The powers of an LPA lawyer – more limited than you might expect
It is common for individuals to worry about who would manage their affairs if they no longer had the capacity.
In England and Wales, Lasting Powers of Attorney (LPAs) can be an effective solution, allowing such a person (A) to appoint someone they trust (B) to act on their behalf if they lose capacity mental and become unable to make decisions for themselves. Confusingly to the average layman, A is known as the donor and B as the lawyer.
There are two types of APL, each with a standard form provided by the Office of the Public Guardian that leaves limited room for creativity but a comforting level of standardization: one covering decisions about the donor’s property and financial affairs , and the other dealing with decisions regarding the health and well-being of the donor. Donors often choose to include specific guidelines in their LPAs, setting out preferences, instructions or restrictions regarding the exercise of the powers of the trustee.
However, regardless of the restrictions imposed by the donor in the LPA itself, the law also imposes strict rules governing the powers and duties of an attorney when acting as such. In particular, Section 12 of the Mental Capacity Act 2005 (MCA 2005) provides that solicitors may only give gifts in limited circumstances – usually on customary occasions (eg birthdays or Christmas) or through charitable donations that the donor might otherwise have had. we expected to do. In both cases, the value of the gift must not be “unreasonable having regard to all the circumstances and, in particular, the importance of the estate of the donor”.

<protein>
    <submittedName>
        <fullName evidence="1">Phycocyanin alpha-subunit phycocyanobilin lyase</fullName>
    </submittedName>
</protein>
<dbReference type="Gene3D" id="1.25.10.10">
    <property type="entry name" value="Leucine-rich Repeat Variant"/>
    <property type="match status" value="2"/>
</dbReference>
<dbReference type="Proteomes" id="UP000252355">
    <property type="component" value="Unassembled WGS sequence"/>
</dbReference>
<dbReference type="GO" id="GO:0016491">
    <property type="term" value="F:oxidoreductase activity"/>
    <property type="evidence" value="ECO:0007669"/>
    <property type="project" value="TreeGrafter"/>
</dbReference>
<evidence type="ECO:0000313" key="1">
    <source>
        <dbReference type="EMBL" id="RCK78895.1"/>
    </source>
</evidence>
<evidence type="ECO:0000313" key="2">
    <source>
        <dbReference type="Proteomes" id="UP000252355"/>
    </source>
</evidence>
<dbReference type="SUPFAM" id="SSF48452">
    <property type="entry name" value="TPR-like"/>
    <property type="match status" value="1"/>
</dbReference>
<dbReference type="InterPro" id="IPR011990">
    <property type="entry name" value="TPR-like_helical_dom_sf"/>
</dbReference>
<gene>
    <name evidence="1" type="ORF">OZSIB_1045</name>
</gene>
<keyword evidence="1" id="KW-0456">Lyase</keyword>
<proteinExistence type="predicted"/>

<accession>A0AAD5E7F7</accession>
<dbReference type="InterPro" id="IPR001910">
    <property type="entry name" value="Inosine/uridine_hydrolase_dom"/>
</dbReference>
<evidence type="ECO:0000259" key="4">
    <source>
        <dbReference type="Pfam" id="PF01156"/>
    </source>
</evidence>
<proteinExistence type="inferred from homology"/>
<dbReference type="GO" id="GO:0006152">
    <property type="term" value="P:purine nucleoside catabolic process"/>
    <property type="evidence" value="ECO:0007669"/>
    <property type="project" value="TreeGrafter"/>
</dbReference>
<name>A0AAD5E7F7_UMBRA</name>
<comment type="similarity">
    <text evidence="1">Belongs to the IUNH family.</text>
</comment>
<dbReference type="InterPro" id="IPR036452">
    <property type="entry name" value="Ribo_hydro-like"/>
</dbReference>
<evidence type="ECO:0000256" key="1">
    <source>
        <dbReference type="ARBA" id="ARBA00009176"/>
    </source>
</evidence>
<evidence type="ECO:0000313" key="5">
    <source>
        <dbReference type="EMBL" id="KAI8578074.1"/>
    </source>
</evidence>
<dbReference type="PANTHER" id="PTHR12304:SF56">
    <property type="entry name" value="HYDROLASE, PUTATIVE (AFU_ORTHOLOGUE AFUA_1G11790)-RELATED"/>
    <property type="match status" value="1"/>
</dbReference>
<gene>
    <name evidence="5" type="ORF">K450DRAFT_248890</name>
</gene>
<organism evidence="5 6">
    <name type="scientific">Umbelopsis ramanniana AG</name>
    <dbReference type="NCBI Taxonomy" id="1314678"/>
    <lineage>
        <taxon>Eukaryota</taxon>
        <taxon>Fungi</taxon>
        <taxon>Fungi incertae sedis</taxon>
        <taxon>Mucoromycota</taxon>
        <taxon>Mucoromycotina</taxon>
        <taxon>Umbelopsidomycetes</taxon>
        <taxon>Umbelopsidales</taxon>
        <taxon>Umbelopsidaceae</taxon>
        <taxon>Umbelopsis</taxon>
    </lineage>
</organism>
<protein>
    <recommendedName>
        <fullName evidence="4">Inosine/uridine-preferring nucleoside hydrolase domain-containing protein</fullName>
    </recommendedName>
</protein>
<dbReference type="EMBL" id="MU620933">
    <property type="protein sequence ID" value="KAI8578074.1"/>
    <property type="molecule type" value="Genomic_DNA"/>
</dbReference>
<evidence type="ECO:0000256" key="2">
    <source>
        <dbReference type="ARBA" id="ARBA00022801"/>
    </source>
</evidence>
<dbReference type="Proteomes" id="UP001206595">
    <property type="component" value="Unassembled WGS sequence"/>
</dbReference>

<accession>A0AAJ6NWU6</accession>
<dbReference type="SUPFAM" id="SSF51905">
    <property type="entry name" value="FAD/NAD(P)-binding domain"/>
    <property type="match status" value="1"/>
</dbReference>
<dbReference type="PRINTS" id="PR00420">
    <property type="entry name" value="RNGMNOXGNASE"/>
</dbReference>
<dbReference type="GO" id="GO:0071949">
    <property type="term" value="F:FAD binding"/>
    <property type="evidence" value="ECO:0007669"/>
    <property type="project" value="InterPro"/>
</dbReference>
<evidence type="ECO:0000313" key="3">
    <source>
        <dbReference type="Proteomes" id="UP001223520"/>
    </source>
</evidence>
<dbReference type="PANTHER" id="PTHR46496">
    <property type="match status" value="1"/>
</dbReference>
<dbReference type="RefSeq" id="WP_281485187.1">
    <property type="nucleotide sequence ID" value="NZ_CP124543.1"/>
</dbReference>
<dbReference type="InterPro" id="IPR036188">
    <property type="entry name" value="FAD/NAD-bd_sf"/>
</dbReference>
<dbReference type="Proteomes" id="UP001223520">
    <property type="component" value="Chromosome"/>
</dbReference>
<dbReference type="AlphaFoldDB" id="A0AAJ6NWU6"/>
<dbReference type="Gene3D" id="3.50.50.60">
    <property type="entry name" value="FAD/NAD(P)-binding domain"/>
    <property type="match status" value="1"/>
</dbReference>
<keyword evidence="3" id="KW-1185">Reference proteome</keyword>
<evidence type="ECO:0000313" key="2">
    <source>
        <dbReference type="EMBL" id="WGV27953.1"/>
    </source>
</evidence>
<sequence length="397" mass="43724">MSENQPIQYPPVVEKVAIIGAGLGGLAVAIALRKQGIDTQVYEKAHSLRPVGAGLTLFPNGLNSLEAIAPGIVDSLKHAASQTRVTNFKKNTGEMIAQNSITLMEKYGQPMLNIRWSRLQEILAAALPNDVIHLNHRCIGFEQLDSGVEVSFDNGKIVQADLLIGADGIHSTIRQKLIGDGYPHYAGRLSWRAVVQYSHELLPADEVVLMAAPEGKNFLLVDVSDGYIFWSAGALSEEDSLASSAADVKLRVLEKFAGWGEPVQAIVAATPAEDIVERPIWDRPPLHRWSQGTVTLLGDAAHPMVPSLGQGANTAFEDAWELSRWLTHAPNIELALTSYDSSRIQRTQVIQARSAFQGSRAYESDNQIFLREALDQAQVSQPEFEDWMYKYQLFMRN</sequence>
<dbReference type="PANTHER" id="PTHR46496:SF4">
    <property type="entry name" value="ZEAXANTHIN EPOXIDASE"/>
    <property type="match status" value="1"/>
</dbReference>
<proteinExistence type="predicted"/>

Donations that do not meet these criteria can only be made with the authorization of the Protection Court. The recent case of Chandler vs. Lombardi  EWHC 22 (Ch) serves as an important reminder of these limits placed on lawyers when acting under an LPA.
In 2016, Janet Lombardi was registered with the Office of the Public Guardian as an attorney for her mother, Concetta Chandler, for both types of APL. Between 2016 and 2018, Concetta’s mental health deteriorated, and on June 4, 2018, acting under the Financial Affairs LPA, Janet transferred title to Concetta’s house to the common names of herself. and Concetta, without compensation, the transfer being registered at the Land Registration. Concetta’s son challenged the transfer, asking for a declaration that the transfer of ownership was void and that the land registry entry of the property required rectification.
The High Court confirmed that as the transfer of the property was a gift and did not fall within the exceptions set out in Section 12 MCA 2005, Janet had no power to effect the transfer and the transaction was voided. Although Janet was unaware of the need to seek permission from the protection court in relation to the gift, this ignorance was treated as a lack of care, given the nature of the gift and the impact it has. had on the affairs of Concetta, particularly in light of the clear obligations of a lawyer set out in the MCA 2005.
The case serves as a cautionary tale to all lawyers acting under an LPA, reminding them that there are limits to their powers and that they should inform themselves of their duties. Lawyers should have no doubts about this, as the forms themselves incorporate a number of disclaimers and links to the law, guidance and codes of practice. However, when in doubt, a lawyer should seek legal advice as to whether a proposed course of action is consistent with their duties and obligations under the MCA 2005.